So, from this we can see that even in the most aggro color in the game, people are trying to play the two-for-one game. Play all the Starstorms and Earthquakes you want, your answers are still more expensive and less efficient than most of the other colors, even white. There aren’t even good ways to draw cards in this color. I’ll be honest; I just don’t understand the attempts at making this a control color. There is almost NOTHING this color offers to control decks that other colors don’t do better.

Kiki-Jiki and Akroma are the two exceptions, as far as I’m concerned, because the one is a card advantage engine that also allows for combo finish, which is even tutorable if you’re running a goblin theme. Rakroma is just a really resilient win condition that is easy to cheat into play when floating mana for post-obliterate shenanigans. Godo is probably the most interesting of these, but also has the potential to be the most linear. Norin, while hilarious, has a tendency to devolve into potentially fun-wrecking chaos rather than a cohesive deck.

Here are some guys that haven’t been getting much love that could be fun to build around:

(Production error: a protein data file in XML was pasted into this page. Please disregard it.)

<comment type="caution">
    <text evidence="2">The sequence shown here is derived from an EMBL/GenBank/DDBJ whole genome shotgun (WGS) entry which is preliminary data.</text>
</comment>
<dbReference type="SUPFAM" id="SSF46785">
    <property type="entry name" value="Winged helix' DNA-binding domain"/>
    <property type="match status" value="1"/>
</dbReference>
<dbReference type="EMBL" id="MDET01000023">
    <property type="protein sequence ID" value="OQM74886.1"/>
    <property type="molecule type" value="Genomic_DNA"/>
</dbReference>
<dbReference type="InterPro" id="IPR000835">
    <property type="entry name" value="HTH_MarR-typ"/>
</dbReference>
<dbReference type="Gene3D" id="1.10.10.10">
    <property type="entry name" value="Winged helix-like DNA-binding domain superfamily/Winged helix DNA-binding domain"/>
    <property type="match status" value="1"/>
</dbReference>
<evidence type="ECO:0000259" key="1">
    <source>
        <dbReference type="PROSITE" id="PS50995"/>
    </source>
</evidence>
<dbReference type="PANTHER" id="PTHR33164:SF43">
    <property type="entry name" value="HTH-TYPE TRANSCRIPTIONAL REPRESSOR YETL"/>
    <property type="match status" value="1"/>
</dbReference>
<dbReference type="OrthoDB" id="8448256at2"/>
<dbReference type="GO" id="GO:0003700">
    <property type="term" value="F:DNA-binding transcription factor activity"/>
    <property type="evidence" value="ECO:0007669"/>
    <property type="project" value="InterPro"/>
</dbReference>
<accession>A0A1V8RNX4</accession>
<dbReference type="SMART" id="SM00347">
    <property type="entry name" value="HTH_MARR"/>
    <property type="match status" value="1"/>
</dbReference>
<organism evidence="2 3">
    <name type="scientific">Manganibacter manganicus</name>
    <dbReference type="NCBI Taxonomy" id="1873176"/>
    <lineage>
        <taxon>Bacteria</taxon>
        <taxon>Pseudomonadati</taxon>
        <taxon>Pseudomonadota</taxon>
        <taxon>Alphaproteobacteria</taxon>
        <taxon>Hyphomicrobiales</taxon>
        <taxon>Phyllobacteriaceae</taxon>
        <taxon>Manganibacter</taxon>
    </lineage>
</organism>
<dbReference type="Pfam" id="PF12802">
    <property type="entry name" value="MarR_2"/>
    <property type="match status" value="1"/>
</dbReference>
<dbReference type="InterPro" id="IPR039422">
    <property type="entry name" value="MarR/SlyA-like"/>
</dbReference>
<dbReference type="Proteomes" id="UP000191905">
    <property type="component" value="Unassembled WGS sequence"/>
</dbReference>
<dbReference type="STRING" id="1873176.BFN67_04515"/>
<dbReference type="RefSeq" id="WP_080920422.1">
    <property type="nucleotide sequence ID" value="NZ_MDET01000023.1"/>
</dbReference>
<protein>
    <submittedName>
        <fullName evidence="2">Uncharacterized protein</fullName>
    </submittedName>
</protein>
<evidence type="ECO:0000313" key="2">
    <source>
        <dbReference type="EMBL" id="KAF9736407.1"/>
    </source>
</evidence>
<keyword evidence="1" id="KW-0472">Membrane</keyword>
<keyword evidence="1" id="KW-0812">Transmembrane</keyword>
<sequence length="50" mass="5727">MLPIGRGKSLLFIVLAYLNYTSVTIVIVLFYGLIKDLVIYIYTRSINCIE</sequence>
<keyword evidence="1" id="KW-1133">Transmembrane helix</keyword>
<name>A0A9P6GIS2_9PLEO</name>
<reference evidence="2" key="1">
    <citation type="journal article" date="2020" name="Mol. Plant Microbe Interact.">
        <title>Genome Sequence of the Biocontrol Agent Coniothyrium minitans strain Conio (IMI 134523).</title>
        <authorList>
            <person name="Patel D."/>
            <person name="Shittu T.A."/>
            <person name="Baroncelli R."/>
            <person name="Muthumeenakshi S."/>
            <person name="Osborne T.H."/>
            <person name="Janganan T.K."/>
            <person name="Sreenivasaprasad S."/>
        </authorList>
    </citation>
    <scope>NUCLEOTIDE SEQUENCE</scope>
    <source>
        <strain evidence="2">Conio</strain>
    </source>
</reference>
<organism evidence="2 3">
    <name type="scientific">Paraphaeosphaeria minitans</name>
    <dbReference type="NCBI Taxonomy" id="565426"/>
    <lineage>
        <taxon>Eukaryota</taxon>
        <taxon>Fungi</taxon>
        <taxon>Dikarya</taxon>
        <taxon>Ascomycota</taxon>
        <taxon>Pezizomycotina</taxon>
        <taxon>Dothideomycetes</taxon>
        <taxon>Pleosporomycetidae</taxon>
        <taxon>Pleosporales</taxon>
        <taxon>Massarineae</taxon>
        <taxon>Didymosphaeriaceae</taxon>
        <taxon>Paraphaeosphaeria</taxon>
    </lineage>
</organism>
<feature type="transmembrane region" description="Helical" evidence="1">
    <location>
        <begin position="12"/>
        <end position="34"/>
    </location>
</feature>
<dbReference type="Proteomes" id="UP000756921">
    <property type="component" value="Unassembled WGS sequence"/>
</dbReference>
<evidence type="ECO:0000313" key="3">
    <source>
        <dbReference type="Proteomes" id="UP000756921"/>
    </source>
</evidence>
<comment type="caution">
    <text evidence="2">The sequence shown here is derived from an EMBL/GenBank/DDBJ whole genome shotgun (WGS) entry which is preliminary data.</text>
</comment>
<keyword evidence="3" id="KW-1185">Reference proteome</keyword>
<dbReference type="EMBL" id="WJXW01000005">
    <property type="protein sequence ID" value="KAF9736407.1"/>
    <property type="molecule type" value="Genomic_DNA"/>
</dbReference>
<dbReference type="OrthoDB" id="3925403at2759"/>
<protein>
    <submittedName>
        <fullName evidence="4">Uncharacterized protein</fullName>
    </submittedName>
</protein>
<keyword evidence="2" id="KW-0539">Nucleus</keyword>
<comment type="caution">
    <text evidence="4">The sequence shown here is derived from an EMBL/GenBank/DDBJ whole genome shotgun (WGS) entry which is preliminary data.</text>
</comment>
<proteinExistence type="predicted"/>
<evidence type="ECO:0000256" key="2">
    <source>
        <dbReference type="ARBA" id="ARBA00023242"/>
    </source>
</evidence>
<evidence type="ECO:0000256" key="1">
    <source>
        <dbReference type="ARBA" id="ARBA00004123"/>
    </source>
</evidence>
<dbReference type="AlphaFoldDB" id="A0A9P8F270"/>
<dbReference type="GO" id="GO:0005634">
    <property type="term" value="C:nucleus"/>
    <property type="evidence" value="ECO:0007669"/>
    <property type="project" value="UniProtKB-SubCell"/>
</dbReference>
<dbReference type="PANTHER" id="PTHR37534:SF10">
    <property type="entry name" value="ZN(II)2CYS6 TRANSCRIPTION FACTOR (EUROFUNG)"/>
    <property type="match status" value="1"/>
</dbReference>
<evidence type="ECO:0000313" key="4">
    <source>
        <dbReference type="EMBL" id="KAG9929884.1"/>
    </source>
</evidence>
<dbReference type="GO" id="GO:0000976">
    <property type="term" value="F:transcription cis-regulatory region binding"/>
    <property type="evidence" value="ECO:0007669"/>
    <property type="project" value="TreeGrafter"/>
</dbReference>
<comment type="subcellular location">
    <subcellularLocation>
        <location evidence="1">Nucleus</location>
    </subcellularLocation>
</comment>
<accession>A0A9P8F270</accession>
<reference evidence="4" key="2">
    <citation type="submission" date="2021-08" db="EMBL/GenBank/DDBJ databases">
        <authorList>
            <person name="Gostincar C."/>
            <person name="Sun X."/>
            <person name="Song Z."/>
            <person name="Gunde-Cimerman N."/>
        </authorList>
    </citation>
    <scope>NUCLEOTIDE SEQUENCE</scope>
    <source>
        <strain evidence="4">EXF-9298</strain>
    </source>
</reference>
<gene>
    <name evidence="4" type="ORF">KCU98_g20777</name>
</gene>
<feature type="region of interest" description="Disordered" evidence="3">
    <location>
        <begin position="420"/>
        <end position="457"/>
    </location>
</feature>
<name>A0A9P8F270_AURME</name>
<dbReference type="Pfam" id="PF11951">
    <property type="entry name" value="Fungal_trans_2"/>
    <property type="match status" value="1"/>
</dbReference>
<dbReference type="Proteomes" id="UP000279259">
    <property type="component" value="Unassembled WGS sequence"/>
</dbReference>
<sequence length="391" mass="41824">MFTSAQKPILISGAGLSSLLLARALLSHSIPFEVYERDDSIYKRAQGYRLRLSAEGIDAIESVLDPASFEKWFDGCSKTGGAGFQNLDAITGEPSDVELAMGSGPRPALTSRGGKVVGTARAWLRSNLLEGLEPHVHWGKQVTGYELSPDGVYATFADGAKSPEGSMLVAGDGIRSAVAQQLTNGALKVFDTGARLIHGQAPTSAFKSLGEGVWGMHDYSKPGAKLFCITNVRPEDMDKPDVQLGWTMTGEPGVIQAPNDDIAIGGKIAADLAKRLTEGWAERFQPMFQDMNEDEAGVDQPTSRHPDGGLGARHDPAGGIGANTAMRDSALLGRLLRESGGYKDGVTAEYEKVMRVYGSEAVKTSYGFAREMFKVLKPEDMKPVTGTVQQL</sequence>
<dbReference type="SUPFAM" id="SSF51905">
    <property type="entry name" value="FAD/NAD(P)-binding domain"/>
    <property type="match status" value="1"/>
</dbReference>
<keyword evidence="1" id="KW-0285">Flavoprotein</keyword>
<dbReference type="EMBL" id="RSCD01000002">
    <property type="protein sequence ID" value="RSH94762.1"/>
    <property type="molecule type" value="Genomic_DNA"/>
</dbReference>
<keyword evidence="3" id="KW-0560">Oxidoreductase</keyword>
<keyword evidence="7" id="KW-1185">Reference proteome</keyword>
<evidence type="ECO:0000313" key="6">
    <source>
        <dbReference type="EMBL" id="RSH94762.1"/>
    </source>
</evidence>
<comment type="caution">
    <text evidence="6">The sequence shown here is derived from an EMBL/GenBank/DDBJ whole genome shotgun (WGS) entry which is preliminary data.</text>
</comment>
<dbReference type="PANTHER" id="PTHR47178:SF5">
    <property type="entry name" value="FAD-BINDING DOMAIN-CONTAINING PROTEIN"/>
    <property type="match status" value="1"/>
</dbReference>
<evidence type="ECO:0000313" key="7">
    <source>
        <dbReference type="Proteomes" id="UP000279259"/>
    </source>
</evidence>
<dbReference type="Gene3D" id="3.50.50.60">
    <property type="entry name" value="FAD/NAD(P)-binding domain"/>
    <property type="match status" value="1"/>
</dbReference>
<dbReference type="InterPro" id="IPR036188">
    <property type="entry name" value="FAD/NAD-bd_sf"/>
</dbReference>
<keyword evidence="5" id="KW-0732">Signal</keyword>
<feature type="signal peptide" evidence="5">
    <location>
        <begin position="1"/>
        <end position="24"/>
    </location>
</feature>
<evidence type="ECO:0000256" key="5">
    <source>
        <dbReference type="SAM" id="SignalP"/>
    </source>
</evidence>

Adamaro, First to Desire
Zo-Zu, the Punisher
Zirilan of the Claw
Squee, Goblin Nabob
Rakka Mar
Kumano, Master Yamabushi

To start this off, I’ve built an Adamaro slight deck. I ran all the howling mines, all the mana denial, all the Ebony Owl Netsukes, and anything even remotely resembling acceleration and efficient burn. The deck was probably 10-15 cards off of being “good,” and got retired after I played my entire hand on turn 1 and killed the table by turn 6. Still, if there are blue players who like Reliquary Towers and drawing infinite cards, this is a reasonable way to punish them. Cast Adamaro on turn 2 as frequently as possible and try to kill as many players as possible before you get blown out by REAL cards.

Zo-Zu, the Punisher has been something I’ve been thinking about for awhile as a more resilient version of the Adamaro deck. You can focus on small-scale mana denial as opposed to Obliterates, force people to play more lands into your Zo-Zu. If they don’t have enough lands or resources, they can’t really kill him, and the damage adds up pretty quickly. It’s also a reasonable way to punish ramp decks, though I’m pretty sure they’re more than happy to pay 4 life to cast their Skyshroud Claim.

Zirilan…would be awesome if you could play dragons in other colors. As it stands, he’s just a bad Scion of the Ur-Dragon. Still, he’s a tutor and a beater, sets up recursion engines, and became infinitely better with Steel Hellkite being a thing. Be sure to run your Reito Lantern to recycle all the good dragons!

I’m actually shocked that I haven’t seen someone build the Squee deck yet. It seems like something that would be really, really fun to play, since there’s all kinds of cool tricks you could do with him. Skullclamp for one. Knollspine Invocation for another. Or just play Squee Voltron because you can. Hilarious? I think so.